Three times around The Belle Vue


We had a smaller turnout than usual at The Belle Vue this week. However, it did enable us to get three turns each, which is getting unusual these days. We didn’t even have a raffle.

The evening coincided with the Radio 2 Folk Awards, on which Nanci Griffith was presented with a lifetime achievement award. If she’d turned up at The Belle Vue, we could have presented her with a special award for her contribution to Steve’s repertoire - he sings at least six songs he learned from her playing. His first contribution this evening was Nanci’s own Talk To Me While I’m Listening, to which Rosie added some fine harmonies. I think this might find its way into a certain band’s set list soon. His other songs were Sleepless Sailor and Unison in Harmony.

We’re seeing Martin pretty regularly now, and getting used to his guitar being tuned a semi-tone down. This apparently isn’t to fend off the melodeonists (understandable though that might be), but to suit his voice. I particularly enjoyed his version of Robert Johnson’s Malted Milk. We’re used to hearing his other two songs sung by others – Fire and Rain by Gerry and Killing the Blues by Rosie.

David left his guitar at home and brought along the heavy artillery – the bouzouki. This was specifically to accompany Simon on Steve Knightley’s The Galway Farmer, but also worked for Games People Play and the tunes Steamboat/Staffordshire. We also heard more of David’s apparently bottomless repertoire: Dick Gaughan’s Flourish on Both Side the Tweed, Nic Jones’ Candee-i-o (lots of words here!) and the lovely slip jig, The Butterfly.

The Guardian recently published a contribution from Rosie recently – they’d had a list of the 50 best TV dramas and omitted fantastic The Edge of Darkness from the 80’s. Rosie pointed out the error of their ways. In case you didn’t see it, it was a 6 hour long tense and brooding thriller about the nuclear industry starring Bob Peck and Joanne Whalley. It’s now been made into a movie starring Mel Gibson, which was never going to work. The Sunday Independent described it as having no edge and little darkness. As well as having a theme by Eric Clapton, the original featured Willie Nelson’s Time of the Preacher as part of the plot so we thought that this would a good song to do this week. Other songs were Dream a Little Dream of Me and Richard Thompson’s Walking On a Wire. Our tunes were O’Carolan’s Welcome, Musical Priest / Star of Munster and Teahan’s Favourite / Maggie in the Woods.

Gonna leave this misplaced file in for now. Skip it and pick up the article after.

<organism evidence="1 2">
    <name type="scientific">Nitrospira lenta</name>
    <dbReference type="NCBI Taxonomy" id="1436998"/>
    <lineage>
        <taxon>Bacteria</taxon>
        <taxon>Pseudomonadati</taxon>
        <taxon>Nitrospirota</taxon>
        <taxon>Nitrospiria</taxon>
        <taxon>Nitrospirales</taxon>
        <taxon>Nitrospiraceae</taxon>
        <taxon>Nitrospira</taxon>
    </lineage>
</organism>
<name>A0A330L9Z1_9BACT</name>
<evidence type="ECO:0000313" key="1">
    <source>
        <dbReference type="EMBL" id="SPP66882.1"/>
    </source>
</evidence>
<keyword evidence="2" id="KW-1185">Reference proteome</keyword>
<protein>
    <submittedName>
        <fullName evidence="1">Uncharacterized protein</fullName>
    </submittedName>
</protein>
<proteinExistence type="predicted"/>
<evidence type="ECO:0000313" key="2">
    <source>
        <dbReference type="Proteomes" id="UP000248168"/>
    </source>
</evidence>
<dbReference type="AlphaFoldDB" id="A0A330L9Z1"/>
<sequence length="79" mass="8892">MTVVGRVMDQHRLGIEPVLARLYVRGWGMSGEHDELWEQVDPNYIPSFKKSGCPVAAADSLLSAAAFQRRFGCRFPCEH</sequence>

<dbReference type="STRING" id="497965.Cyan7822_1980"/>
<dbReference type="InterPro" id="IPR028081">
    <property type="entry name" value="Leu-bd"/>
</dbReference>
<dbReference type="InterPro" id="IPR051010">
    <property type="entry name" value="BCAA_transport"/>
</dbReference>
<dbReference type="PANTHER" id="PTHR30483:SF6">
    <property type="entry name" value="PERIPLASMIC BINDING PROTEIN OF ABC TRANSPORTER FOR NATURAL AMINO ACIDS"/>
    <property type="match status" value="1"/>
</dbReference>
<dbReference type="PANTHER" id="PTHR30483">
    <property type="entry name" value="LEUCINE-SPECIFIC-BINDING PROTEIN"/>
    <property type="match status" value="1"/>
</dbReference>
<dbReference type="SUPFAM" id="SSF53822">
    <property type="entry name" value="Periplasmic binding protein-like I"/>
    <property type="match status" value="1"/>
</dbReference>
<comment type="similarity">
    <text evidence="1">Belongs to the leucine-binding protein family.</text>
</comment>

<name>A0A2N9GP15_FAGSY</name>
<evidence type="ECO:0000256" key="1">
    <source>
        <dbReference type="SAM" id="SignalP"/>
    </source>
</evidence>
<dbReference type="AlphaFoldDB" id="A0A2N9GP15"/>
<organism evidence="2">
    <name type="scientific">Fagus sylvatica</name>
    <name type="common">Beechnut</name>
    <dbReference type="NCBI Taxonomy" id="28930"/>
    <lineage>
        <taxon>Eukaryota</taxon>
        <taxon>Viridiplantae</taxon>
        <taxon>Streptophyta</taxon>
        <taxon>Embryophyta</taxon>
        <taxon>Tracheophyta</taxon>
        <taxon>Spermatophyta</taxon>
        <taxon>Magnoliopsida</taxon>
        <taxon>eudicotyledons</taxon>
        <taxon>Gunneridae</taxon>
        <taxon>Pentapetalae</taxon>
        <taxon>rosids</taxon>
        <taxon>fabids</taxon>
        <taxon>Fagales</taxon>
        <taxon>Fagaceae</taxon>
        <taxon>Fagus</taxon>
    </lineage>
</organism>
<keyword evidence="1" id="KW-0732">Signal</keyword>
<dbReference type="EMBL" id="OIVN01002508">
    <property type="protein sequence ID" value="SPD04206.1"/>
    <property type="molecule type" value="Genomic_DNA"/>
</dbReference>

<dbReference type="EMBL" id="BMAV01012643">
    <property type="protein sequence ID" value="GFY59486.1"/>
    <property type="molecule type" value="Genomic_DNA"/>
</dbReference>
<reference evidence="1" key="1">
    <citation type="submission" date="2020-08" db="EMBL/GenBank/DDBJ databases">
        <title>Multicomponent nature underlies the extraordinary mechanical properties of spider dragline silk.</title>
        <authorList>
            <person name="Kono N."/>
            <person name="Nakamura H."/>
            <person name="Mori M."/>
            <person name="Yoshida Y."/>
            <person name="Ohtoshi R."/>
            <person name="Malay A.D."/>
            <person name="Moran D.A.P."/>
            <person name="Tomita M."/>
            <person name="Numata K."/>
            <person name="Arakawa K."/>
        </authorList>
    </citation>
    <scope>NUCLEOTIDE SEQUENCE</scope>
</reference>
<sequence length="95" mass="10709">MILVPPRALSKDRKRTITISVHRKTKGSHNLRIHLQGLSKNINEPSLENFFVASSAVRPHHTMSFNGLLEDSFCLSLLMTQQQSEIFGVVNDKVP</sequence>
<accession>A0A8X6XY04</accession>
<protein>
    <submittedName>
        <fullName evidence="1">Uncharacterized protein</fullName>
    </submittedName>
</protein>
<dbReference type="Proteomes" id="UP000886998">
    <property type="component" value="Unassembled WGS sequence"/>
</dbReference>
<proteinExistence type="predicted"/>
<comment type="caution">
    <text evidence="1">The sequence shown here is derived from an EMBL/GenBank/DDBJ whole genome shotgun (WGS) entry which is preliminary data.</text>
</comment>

Dick Gaughan has also recorded Ewan McColl’s (AKA Jimmy Miller) Sweet Thames Flow Softly, which was Terry’s first number. He followed that with Jez Lowe’s Nearer to Nettles and The Songs They are A Changing. You can read Terry’s mudcat post about this here.

Richard was Andy-less and gave us Captain O’Kane / Plantxy Kelly on the recorder, the slow airs Johnny Armstrong / Northern Lass on the low whistle and then sang Ramble Away.

The current guest beer at The Belle Vue is Theakston’s Old Peculier. John C ordered a pint, and then felt obliged to sing Keith Marsden’s song dedicated to the said beer. He was obviously in a drinking mood, because his other number was the boozing parody of Men of Harlech.

Dick (who always starts the evening, but seems to end up near the bottom of my posts) was on good form, with Hares on a Mountain, Limehouse Lass, She Loved a Portuguese and Fathom the Bowl.

We’re at the Prince Albert in Frieth next week, where the turnout is often in inverse proportion to the space available. Get there early for a good seat.

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